A few weeks before her mother died, my wife Pam discovered that her mother had been married—and divorced—before she met and married Pam’s father. It was a shock to Pam because, as an only child, she wondered how her mother could have withheld the story of her life. And then, of course, in the light of that revelation other unexplained events began to suggest perhaps a different story. What else?, Pam wondered. What else did she withhold from me?
After the shock, it was easy to understand how a woman in 1950’s Alabama would have felt helpless and ashamed, how a Christian woman who believed that divorce was a sin would not have been able to tell anyone the truth. And yet there was still, for Pam, a sense of loss, a yearning for what might have been if her mother had been able to present her complete self to her only child.
It isn’t possible to fully present ourselves to others because, I believe, we are not fully aware of who we really are. It takes profound self-knowledge to enable profound self-revelation. I can’t tell you who I am if I’m not really even sure myself.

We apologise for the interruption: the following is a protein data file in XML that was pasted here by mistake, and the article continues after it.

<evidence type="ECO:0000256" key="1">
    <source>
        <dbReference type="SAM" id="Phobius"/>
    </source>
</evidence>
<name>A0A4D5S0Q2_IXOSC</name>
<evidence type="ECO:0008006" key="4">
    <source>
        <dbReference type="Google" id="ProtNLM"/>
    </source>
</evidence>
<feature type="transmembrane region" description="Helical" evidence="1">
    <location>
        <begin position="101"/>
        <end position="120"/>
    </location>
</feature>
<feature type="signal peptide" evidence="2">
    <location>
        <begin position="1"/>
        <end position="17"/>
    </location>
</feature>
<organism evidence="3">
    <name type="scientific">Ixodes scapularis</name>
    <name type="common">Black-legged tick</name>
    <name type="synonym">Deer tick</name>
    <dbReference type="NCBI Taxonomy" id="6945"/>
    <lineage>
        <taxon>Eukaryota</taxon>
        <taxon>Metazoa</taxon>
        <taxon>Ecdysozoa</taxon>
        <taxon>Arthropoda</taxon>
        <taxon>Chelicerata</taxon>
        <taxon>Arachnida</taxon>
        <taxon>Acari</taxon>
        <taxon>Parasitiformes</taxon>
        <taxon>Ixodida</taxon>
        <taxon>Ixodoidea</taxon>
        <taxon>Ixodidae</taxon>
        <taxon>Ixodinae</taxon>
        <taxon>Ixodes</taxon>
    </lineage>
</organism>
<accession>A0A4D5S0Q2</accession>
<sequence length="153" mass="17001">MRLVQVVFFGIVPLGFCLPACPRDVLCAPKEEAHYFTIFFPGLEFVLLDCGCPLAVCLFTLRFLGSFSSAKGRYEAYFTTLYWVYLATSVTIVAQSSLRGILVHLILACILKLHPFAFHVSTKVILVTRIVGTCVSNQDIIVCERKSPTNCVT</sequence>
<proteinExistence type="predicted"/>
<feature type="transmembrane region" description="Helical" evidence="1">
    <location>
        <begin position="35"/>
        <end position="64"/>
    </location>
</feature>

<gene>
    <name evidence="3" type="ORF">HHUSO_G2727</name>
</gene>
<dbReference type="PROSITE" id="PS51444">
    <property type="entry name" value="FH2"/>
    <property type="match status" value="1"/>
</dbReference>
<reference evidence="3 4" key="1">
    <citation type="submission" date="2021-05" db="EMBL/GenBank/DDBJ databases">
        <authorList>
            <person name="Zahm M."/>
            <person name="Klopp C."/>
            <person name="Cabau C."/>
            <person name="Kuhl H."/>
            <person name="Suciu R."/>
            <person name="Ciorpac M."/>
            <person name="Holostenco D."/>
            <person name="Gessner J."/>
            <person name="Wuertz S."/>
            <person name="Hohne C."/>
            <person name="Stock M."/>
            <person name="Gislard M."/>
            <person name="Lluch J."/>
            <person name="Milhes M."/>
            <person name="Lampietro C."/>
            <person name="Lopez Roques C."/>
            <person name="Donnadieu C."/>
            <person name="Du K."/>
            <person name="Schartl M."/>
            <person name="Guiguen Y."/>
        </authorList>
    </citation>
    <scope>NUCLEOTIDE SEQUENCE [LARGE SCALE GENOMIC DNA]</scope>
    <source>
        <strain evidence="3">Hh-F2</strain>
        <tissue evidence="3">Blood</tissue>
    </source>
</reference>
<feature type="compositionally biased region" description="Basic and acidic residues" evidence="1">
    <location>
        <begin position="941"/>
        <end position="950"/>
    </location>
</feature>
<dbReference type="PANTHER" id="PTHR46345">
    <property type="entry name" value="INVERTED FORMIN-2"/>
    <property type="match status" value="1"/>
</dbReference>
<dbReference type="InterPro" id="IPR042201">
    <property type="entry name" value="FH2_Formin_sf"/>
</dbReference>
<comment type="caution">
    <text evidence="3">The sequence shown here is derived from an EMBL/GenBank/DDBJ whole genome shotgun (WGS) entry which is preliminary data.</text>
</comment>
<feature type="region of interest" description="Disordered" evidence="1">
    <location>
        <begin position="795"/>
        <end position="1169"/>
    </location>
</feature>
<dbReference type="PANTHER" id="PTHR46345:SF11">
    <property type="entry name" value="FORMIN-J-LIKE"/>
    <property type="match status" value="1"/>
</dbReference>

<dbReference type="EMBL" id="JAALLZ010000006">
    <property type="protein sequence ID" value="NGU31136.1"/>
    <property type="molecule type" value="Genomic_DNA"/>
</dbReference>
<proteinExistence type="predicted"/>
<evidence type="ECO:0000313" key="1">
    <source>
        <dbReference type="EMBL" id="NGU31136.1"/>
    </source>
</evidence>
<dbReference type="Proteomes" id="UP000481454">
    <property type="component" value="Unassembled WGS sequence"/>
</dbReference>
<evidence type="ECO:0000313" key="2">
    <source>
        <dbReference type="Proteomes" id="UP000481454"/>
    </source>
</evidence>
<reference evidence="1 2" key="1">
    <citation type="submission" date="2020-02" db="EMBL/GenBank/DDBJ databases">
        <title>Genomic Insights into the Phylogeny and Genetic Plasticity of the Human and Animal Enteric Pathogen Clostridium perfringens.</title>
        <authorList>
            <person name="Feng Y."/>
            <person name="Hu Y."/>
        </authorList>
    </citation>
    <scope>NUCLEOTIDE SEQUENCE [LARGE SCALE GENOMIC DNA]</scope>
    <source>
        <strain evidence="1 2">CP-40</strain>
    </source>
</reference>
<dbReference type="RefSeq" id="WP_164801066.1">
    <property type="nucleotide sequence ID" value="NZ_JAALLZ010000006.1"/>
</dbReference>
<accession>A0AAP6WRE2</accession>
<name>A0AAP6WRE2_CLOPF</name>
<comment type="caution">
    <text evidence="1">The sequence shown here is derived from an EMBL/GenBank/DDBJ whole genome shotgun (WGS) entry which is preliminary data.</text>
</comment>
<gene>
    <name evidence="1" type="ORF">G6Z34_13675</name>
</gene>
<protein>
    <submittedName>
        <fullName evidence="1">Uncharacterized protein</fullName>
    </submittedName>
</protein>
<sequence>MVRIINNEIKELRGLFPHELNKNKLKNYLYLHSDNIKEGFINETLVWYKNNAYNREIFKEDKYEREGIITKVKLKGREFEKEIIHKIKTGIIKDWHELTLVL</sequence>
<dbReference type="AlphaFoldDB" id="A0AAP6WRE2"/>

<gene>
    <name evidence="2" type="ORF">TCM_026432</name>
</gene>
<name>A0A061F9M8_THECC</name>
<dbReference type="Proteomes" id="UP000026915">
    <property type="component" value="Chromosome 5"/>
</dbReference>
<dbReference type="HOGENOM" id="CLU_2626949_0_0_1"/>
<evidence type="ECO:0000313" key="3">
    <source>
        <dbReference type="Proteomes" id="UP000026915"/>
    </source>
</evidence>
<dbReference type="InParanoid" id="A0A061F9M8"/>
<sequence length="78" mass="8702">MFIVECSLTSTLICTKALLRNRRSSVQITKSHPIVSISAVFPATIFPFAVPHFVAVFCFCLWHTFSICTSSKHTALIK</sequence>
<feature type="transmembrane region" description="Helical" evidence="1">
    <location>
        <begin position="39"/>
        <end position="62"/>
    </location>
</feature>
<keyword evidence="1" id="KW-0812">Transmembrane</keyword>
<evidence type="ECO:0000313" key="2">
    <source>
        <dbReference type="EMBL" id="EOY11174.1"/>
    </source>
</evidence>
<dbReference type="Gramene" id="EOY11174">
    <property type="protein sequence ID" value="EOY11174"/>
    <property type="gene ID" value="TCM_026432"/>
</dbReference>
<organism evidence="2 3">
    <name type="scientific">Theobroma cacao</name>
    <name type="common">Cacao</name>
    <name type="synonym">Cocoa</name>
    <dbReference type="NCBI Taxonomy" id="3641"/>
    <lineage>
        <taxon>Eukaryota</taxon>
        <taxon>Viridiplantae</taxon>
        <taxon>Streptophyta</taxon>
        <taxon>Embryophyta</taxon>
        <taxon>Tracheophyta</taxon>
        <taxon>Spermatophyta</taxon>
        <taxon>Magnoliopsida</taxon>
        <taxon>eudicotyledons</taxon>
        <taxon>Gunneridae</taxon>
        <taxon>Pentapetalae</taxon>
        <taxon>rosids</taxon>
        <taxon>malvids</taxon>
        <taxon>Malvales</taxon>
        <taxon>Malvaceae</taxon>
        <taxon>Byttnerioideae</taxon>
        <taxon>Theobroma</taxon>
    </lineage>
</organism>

The reason we’re not sure—even after forty or fifty years—is that we have buried certain things, and told a slightly different story for so long that we have begun to believe it ourselves. We cannot bear the thought of actually being the person we see inside. It always happens that in order to fool others we must deceive ourselves.
The first task of the spiritual life is to know yourself. We’ve all been told how crucial it is to love ourselves, to forgive ourselves, to offer a hand of blessing and understanding to the poor little self, hiding in the core of our hearts. But we all say the same thing: That’s selfish. I should love others first, God first. It’s not about me. Which ends up being a very righteous-looking cover for a life of continued self-deception. If the goal is to give my life away, I have to have a real life to give. People can sense when the “life” we’re giving them isn’t quite real. Why would we think God is any less wise, and any less disappointed?
Question for Today:
Are you the person you say you are?
How can you use your prayer time to come deeper into a knowledge of yourself?
Question #13 “What is Jesus’ ‘theory of change’?’” comes Thursday March 23.